piercing blue eyes of a "Game of Thrones" White
Walker on Halloween, or perhaps the milky "blind"
eyes of Arya Stark? Beware of colored contact lenses that are
sold without a prescription because they can cause serious —
even permanent — damage to the eyes.
officials and physicians say the lenses can lead to a host of
ills: infections, abrasions and ulcers. Some varieties can
even lead to corneal hypoxia — when the cornea is starved of
oxygen, said Anna P. Murchison, director of the Wills Eye
emergency department in Philadelphia.
worry about this every year," Murchison said.
get Murchison started on another risky way to change eye
color: using a needle to "tattoo" the whites of the
eye. Canadian model Catt Gallinger is among the latest to try
that ill-advised stunt, and now she is warning others that she
suffered pain and blurry vision as a result.
and her colleagues want all those would-be ghouls and goblins
to know there is a safe way to alter eye color: tinted contact
lenses sold with a prescription. That means an eye specialist
has measured the curvature of the wearer’s eyes, ensuring
that the contacts fit properly. In addition, such lenses are
made of safe materials and are approved by the U.S. Food and
the nonprescription varieties are easy to find this time of
year, both from online retailers and at costume stores —
even though their sale is illegal in at least one respect.
against FDA regulations to sell contacts that have not
undergone agency review. This applies both to contacts that
correct poor vision and to those designed solely to change eye
if a given type of lens is FDA approved, a retailer is running
afoul of Federal Trade Commission rules by selling them
without a prescription, said Alysa S. Bernstein, an attorney
with the agency’s division of advertising practices.
aside, here is why nonprescription contacts can cause vision
lenses that lack FDA approval, generally the cheapest brands,
can be made of impermeable materials. That means oxygen cannot
reach the cornea, and someone who wears such lenses is
literally suffocating the surface of the eye, causing it to
become swollen and cloudy, Murchison said. Some cheap
varieties also contain harmful substances such as lead, a
neurotoxin, and chlorine, which can cause irritation. Others
may be stamped with a design that can irritate the inside of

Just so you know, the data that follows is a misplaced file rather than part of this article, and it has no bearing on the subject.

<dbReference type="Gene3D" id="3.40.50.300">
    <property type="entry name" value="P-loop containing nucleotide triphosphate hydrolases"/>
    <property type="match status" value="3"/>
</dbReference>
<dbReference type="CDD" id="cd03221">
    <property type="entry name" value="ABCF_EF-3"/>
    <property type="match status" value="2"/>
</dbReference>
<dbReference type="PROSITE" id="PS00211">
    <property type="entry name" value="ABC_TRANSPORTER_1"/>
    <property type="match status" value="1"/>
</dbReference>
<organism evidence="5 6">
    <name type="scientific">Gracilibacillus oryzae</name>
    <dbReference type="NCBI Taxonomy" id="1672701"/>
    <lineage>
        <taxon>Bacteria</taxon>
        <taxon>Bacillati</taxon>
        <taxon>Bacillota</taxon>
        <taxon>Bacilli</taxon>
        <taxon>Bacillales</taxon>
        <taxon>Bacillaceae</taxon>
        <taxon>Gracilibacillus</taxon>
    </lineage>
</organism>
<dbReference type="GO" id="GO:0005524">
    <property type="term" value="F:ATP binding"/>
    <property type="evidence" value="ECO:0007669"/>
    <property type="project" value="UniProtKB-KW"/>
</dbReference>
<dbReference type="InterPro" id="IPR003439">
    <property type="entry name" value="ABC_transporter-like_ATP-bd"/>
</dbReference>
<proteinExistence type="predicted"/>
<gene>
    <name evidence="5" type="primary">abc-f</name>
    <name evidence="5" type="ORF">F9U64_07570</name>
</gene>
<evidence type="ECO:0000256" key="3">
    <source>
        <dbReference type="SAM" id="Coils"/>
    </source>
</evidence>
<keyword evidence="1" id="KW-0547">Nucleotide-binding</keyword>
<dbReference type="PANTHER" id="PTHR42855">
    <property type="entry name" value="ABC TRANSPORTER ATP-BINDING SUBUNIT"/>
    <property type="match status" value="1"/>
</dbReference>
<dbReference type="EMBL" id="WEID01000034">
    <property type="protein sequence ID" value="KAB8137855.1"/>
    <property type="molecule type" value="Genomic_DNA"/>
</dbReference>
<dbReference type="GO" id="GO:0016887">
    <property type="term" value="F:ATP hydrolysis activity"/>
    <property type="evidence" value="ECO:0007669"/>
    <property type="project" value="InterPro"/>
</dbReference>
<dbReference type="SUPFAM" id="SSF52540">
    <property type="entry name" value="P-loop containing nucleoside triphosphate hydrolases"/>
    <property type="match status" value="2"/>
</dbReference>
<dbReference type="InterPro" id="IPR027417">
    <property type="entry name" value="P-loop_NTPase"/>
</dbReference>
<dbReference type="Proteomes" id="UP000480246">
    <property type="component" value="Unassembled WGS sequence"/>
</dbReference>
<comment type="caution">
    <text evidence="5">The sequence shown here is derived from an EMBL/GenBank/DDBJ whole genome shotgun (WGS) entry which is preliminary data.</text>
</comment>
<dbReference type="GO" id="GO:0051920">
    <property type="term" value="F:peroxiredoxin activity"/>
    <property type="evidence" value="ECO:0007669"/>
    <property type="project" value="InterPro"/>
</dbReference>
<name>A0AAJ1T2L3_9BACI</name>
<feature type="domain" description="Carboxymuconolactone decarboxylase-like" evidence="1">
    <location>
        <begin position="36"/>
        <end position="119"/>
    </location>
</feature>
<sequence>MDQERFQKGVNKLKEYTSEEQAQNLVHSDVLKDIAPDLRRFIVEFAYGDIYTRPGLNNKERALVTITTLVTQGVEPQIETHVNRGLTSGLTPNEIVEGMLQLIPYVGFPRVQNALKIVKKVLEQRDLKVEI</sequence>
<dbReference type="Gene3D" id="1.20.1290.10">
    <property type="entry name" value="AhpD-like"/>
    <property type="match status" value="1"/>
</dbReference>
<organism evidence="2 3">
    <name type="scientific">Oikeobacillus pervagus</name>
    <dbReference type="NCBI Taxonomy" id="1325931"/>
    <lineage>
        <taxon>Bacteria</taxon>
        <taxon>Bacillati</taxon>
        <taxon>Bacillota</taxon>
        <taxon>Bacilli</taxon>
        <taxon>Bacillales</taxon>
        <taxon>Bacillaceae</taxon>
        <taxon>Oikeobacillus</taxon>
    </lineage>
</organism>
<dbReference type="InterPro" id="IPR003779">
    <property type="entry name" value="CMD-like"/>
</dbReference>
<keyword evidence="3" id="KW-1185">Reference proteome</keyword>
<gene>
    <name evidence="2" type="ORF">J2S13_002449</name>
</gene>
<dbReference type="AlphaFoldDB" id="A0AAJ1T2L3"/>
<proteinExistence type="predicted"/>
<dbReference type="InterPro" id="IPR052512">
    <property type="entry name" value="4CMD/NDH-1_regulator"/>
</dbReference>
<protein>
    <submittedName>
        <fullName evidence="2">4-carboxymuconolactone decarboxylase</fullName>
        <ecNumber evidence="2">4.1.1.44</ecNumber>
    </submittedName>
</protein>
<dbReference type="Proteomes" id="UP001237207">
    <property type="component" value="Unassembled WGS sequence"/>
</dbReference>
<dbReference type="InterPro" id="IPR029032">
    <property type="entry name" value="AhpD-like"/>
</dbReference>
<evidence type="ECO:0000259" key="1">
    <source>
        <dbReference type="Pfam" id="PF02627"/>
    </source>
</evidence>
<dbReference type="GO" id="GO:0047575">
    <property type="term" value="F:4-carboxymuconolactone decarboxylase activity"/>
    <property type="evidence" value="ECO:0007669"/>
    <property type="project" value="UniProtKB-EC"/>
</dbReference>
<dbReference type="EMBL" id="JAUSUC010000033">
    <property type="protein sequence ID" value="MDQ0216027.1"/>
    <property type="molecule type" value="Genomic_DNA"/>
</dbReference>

the eyelid, she said.
that have been reviewed by the FDA, on the other hand, still
can cause vision problems if sold without a prescription,
meaning that they have not been fitted to the wearer’s eyes.
They can be too tight or too loose, leading to rubbing,
inflammation, and infection, Murchison said.
Masquerade store on Columbus Boulevard sells an FDA-approved
variety of lenses without a prescription for $49.99, but
requires buyers to sign two forms: one acknowledging they
bought the lenses without a prescription, the other indicating
they have read a lengthy list of precautions. Among them: Wash
hands before inserting the lenses, and use lens disinfectant
recommended by an "eye care professional."
had one complaint," said general manager Paul Johnston.
"I feel as if the customer is informed. It’s something
stores sell lenses without prescriptions, as well, at prices
ranging from $20 to $40, including one with a window
advertisement for "FDA-Approved Theatrical
Contacts." A store employee declined to comment.
contact-lens merchants are capitalizing on the popularity of
the HBO series "Game of Thrones," selling vivid blue
lenses that allow the wearer to look like the mysterious White
said she had watched one episode. As a physician, her first
reaction was to be alarmed by all the violence. Then she
thought of the potential for eye injury from ill-fitting
advice: Get your eyes measured with a proper exam, and buy a
pair that are approved by the FDA.
vision is worth the price of a prescription," she said.
a different costume, instead.